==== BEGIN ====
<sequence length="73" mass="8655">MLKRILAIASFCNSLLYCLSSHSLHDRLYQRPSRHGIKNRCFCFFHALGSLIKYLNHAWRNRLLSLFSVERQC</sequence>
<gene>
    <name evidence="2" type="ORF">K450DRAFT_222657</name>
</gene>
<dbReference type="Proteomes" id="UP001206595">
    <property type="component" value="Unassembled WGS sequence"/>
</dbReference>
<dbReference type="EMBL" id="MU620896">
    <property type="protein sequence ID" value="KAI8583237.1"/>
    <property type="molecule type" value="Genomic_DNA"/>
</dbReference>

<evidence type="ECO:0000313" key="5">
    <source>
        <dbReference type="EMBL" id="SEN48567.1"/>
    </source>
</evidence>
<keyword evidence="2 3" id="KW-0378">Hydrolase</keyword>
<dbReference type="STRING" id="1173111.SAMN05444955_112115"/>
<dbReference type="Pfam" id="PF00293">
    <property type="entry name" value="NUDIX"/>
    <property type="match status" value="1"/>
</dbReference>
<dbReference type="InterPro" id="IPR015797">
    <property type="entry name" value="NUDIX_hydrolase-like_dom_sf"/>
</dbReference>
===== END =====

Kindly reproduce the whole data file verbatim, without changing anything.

<sequence length="73" mass="8655">MLKRILAIASFCNSLLYCLSSHSLHDRLYQRPSRHGIKNRCFCFFHALGSLIKYLNHAWRNRLLSLFSVERQC</sequence>
<gene>
    <name evidence="2" type="ORF">K450DRAFT_222657</name>
</gene>
<dbReference type="Proteomes" id="UP001206595">
    <property type="component" value="Unassembled WGS sequence"/>
</dbReference>
<dbReference type="EMBL" id="MU620896">
    <property type="protein sequence ID" value="KAI8583237.1"/>
    <property type="molecule type" value="Genomic_DNA"/>
</dbReference>

<evidence type="ECO:0000313" key="5">
    <source>
        <dbReference type="EMBL" id="SEN48567.1"/>
    </source>
</evidence>
<keyword evidence="2 3" id="KW-0378">Hydrolase</keyword>
<dbReference type="STRING" id="1173111.SAMN05444955_112115"/>
<dbReference type="Pfam" id="PF00293">
    <property type="entry name" value="NUDIX"/>
    <property type="match status" value="1"/>
</dbReference>
<dbReference type="InterPro" id="IPR015797">
    <property type="entry name" value="NUDIX_hydrolase-like_dom_sf"/>
</dbReference>